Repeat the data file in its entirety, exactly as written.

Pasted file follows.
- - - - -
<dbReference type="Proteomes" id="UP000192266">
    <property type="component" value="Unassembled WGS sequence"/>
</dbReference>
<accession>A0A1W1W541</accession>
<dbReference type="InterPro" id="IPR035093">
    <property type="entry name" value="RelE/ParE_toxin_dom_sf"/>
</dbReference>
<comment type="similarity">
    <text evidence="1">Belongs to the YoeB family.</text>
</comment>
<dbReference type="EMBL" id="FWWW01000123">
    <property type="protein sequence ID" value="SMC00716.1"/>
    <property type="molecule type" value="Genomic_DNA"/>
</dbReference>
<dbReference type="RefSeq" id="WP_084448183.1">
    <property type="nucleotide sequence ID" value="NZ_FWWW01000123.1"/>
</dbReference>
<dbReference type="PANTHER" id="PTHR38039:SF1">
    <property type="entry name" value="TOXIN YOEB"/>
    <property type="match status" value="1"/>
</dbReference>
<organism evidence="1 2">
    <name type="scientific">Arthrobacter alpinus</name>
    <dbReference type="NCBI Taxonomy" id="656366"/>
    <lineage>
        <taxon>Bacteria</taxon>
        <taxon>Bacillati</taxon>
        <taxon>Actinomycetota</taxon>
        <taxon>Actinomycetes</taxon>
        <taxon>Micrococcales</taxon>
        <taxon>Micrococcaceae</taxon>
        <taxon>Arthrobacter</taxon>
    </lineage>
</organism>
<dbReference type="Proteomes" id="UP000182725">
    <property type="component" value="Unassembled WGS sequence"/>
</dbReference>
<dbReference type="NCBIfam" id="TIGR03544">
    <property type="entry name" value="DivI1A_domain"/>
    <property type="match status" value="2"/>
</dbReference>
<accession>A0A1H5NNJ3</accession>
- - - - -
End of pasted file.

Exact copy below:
<dbReference type="Proteomes" id="UP000192266">
    <property type="component" value="Unassembled WGS sequence"/>
</dbReference>
<accession>A0A1W1W541</accession>
<dbReference type="InterPro" id="IPR035093">
    <property type="entry name" value="RelE/ParE_toxin_dom_sf"/>
</dbReference>
<comment type="similarity">
    <text evidence="1">Belongs to the YoeB family.</text>
</comment>
<dbReference type="EMBL" id="FWWW01000123">
    <property type="protein sequence ID" value="SMC00716.1"/>
    <property type="molecule type" value="Genomic_DNA"/>
</dbReference>
<dbReference type="RefSeq" id="WP_084448183.1">
    <property type="nucleotide sequence ID" value="NZ_FWWW01000123.1"/>
</dbReference>
<dbReference type="PANTHER" id="PTHR38039:SF1">
    <property type="entry name" value="TOXIN YOEB"/>
    <property type="match status" value="1"/>
</dbReference>
<organism evidence="1 2">
    <name type="scientific">Arthrobacter alpinus</name>
    <dbReference type="NCBI Taxonomy" id="656366"/>
    <lineage>
        <taxon>Bacteria</taxon>
        <taxon>Bacillati</taxon>
        <taxon>Actinomycetota</taxon>
        <taxon>Actinomycetes</taxon>
        <taxon>Micrococcales</taxon>
        <taxon>Micrococcaceae</taxon>
        <taxon>Arthrobacter</taxon>
    </lineage>
</organism>
<dbReference type="Proteomes" id="UP000182725">
    <property type="component" value="Unassembled WGS sequence"/>
</dbReference>
<dbReference type="NCBIfam" id="TIGR03544">
    <property type="entry name" value="DivI1A_domain"/>
    <property type="match status" value="2"/>
</dbReference>
<accession>A0A1H5NNJ3</accession>